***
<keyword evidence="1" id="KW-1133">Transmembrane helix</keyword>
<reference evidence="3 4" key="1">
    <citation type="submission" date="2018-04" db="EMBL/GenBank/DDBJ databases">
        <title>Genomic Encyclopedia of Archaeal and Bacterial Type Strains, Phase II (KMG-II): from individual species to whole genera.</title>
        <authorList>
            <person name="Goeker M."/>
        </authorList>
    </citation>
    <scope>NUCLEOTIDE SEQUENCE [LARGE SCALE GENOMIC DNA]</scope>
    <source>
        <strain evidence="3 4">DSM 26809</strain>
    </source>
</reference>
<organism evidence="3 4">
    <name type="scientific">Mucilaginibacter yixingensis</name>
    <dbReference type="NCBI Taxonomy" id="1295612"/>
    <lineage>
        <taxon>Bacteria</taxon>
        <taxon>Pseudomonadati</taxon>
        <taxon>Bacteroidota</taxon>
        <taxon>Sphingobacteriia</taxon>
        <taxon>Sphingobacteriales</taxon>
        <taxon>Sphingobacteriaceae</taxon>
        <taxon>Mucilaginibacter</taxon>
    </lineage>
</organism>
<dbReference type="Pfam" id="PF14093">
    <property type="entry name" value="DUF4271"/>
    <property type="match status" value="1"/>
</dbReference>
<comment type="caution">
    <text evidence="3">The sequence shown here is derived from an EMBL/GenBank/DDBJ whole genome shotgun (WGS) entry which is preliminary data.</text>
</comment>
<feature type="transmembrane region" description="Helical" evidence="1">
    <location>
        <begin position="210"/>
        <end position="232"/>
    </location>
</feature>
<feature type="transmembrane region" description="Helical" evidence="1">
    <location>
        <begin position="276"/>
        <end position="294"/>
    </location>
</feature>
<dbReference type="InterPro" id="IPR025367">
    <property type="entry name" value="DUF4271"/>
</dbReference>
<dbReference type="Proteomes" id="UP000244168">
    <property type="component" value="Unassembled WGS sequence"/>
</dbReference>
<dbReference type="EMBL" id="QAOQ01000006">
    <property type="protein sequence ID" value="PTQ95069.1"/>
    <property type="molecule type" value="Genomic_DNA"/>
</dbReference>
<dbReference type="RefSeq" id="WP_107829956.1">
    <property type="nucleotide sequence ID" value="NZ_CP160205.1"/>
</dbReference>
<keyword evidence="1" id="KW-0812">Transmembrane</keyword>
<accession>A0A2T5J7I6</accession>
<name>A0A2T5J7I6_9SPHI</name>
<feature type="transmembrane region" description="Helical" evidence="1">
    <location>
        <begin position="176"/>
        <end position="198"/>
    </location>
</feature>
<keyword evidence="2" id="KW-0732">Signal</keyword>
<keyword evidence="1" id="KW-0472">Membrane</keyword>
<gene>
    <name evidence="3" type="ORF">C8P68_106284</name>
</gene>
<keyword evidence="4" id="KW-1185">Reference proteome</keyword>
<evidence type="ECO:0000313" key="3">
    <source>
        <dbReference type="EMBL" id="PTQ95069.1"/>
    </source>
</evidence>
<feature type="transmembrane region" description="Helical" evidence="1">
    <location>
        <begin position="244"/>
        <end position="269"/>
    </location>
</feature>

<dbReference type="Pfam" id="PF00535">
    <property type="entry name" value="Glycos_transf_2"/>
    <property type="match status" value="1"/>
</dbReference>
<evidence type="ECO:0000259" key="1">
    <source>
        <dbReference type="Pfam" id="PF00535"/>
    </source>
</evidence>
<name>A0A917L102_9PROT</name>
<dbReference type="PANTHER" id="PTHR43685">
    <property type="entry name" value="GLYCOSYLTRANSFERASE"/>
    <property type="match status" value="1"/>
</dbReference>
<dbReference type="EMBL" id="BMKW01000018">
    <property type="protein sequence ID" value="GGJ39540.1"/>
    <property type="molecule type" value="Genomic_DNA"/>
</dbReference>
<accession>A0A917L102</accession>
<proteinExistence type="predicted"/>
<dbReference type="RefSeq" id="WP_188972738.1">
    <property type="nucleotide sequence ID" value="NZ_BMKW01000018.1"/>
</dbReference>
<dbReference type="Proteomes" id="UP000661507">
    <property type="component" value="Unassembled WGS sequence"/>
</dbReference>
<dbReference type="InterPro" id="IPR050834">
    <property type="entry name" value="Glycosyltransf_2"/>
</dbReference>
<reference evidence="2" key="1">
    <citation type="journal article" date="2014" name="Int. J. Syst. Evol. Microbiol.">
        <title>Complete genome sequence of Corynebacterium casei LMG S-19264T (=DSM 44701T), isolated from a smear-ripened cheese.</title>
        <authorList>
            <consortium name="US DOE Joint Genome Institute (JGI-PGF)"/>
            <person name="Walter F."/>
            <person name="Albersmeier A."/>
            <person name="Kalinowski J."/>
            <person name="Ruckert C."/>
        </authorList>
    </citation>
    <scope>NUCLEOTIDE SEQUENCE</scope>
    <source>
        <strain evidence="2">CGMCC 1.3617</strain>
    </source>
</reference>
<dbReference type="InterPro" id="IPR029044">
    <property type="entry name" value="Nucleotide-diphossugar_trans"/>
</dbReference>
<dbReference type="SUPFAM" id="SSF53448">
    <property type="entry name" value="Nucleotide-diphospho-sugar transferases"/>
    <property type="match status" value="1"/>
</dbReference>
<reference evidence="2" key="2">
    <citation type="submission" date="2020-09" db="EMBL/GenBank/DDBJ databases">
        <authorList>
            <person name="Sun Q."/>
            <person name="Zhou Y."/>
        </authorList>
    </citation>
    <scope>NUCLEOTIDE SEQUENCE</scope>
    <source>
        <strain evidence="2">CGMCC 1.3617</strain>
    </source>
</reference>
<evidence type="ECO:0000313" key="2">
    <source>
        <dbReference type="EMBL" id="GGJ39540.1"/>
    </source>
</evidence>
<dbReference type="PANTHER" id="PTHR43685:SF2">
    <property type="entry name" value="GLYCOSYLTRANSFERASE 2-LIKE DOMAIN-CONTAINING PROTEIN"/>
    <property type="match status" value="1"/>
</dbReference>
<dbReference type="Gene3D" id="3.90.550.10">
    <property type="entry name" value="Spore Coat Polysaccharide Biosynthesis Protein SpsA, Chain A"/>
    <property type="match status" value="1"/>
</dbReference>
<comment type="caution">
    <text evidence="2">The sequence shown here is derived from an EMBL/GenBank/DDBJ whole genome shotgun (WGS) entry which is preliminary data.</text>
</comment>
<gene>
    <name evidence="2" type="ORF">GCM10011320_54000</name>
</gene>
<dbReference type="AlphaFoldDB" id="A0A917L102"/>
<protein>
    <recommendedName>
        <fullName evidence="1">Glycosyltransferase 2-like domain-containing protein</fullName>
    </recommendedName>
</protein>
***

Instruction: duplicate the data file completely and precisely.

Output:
<keyword evidence="1" id="KW-1133">Transmembrane helix</keyword>
<reference evidence="3 4" key="1">
    <citation type="submission" date="2018-04" db="EMBL/GenBank/DDBJ databases">
        <title>Genomic Encyclopedia of Archaeal and Bacterial Type Strains, Phase II (KMG-II): from individual species to whole genera.</title>
        <authorList>
            <person name="Goeker M."/>
        </authorList>
    </citation>
    <scope>NUCLEOTIDE SEQUENCE [LARGE SCALE GENOMIC DNA]</scope>
    <source>
        <strain evidence="3 4">DSM 26809</strain>
    </source>
</reference>
<organism evidence="3 4">
    <name type="scientific">Mucilaginibacter yixingensis</name>
    <dbReference type="NCBI Taxonomy" id="1295612"/>
    <lineage>
        <taxon>Bacteria</taxon>
        <taxon>Pseudomonadati</taxon>
        <taxon>Bacteroidota</taxon>
        <taxon>Sphingobacteriia</taxon>
        <taxon>Sphingobacteriales</taxon>
        <taxon>Sphingobacteriaceae</taxon>
        <taxon>Mucilaginibacter</taxon>
    </lineage>
</organism>
<dbReference type="Pfam" id="PF14093">
    <property type="entry name" value="DUF4271"/>
    <property type="match status" value="1"/>
</dbReference>
<comment type="caution">
    <text evidence="3">The sequence shown here is derived from an EMBL/GenBank/DDBJ whole genome shotgun (WGS) entry which is preliminary data.</text>
</comment>
<feature type="transmembrane region" description="Helical" evidence="1">
    <location>
        <begin position="210"/>
        <end position="232"/>
    </location>
</feature>
<feature type="transmembrane region" description="Helical" evidence="1">
    <location>
        <begin position="276"/>
        <end position="294"/>
    </location>
</feature>
<dbReference type="InterPro" id="IPR025367">
    <property type="entry name" value="DUF4271"/>
</dbReference>
<dbReference type="Proteomes" id="UP000244168">
    <property type="component" value="Unassembled WGS sequence"/>
</dbReference>
<dbReference type="EMBL" id="QAOQ01000006">
    <property type="protein sequence ID" value="PTQ95069.1"/>
    <property type="molecule type" value="Genomic_DNA"/>
</dbReference>
<dbReference type="RefSeq" id="WP_107829956.1">
    <property type="nucleotide sequence ID" value="NZ_CP160205.1"/>
</dbReference>
<keyword evidence="1" id="KW-0812">Transmembrane</keyword>
<accession>A0A2T5J7I6</accession>
<name>A0A2T5J7I6_9SPHI</name>
<feature type="transmembrane region" description="Helical" evidence="1">
    <location>
        <begin position="176"/>
        <end position="198"/>
    </location>
</feature>
<keyword evidence="2" id="KW-0732">Signal</keyword>
<keyword evidence="1" id="KW-0472">Membrane</keyword>
<gene>
    <name evidence="3" type="ORF">C8P68_106284</name>
</gene>
<keyword evidence="4" id="KW-1185">Reference proteome</keyword>
<evidence type="ECO:0000313" key="3">
    <source>
        <dbReference type="EMBL" id="PTQ95069.1"/>
    </source>
</evidence>
<feature type="transmembrane region" description="Helical" evidence="1">
    <location>
        <begin position="244"/>
        <end position="269"/>
    </location>
</feature>

<dbReference type="Pfam" id="PF00535">
    <property type="entry name" value="Glycos_transf_2"/>
    <property type="match status" value="1"/>
</dbReference>
<evidence type="ECO:0000259" key="1">
    <source>
        <dbReference type="Pfam" id="PF00535"/>
    </source>
</evidence>
<name>A0A917L102_9PROT</name>
<dbReference type="PANTHER" id="PTHR43685">
    <property type="entry name" value="GLYCOSYLTRANSFERASE"/>
    <property type="match status" value="1"/>
</dbReference>
<dbReference type="EMBL" id="BMKW01000018">
    <property type="protein sequence ID" value="GGJ39540.1"/>
    <property type="molecule type" value="Genomic_DNA"/>
</dbReference>
<accession>A0A917L102</accession>
<proteinExistence type="predicted"/>
<dbReference type="RefSeq" id="WP_188972738.1">
    <property type="nucleotide sequence ID" value="NZ_BMKW01000018.1"/>
</dbReference>
<dbReference type="Proteomes" id="UP000661507">
    <property type="component" value="Unassembled WGS sequence"/>
</dbReference>
<dbReference type="InterPro" id="IPR050834">
    <property type="entry name" value="Glycosyltransf_2"/>
</dbReference>
<reference evidence="2" key="1">
    <citation type="journal article" date="2014" name="Int. J. Syst. Evol. Microbiol.">
        <title>Complete genome sequence of Corynebacterium casei LMG S-19264T (=DSM 44701T), isolated from a smear-ripened cheese.</title>
        <authorList>
            <consortium name="US DOE Joint Genome Institute (JGI-PGF)"/>
            <person name="Walter F."/>
            <person name="Albersmeier A."/>
            <person name="Kalinowski J."/>
            <person name="Ruckert C."/>
        </authorList>
    </citation>
    <scope>NUCLEOTIDE SEQUENCE</scope>
    <source>
        <strain evidence="2">CGMCC 1.3617</strain>
    </source>
</reference>
<dbReference type="InterPro" id="IPR029044">
    <property type="entry name" value="Nucleotide-diphossugar_trans"/>
</dbReference>
<dbReference type="SUPFAM" id="SSF53448">
    <property type="entry name" value="Nucleotide-diphospho-sugar transferases"/>
    <property type="match status" value="1"/>
</dbReference>
<reference evidence="2" key="2">
    <citation type="submission" date="2020-09" db="EMBL/GenBank/DDBJ databases">
        <authorList>
            <person name="Sun Q."/>
            <person name="Zhou Y."/>
        </authorList>
    </citation>
    <scope>NUCLEOTIDE SEQUENCE</scope>
    <source>
        <strain evidence="2">CGMCC 1.3617</strain>
    </source>
</reference>
<evidence type="ECO:0000313" key="2">
    <source>
        <dbReference type="EMBL" id="GGJ39540.1"/>
    </source>
</evidence>
<dbReference type="PANTHER" id="PTHR43685:SF2">
    <property type="entry name" value="GLYCOSYLTRANSFERASE 2-LIKE DOMAIN-CONTAINING PROTEIN"/>
    <property type="match status" value="1"/>
</dbReference>
<dbReference type="Gene3D" id="3.90.550.10">
    <property type="entry name" value="Spore Coat Polysaccharide Biosynthesis Protein SpsA, Chain A"/>
    <property type="match status" value="1"/>
</dbReference>
<comment type="caution">
    <text evidence="2">The sequence shown here is derived from an EMBL/GenBank/DDBJ whole genome shotgun (WGS) entry which is preliminary data.</text>
</comment>
<gene>
    <name evidence="2" type="ORF">GCM10011320_54000</name>
</gene>
<dbReference type="AlphaFoldDB" id="A0A917L102"/>
<protein>
    <recommendedName>
        <fullName evidence="1">Glycosyltransferase 2-like domain-containing protein</fullName>
    </recommendedName>
</protein>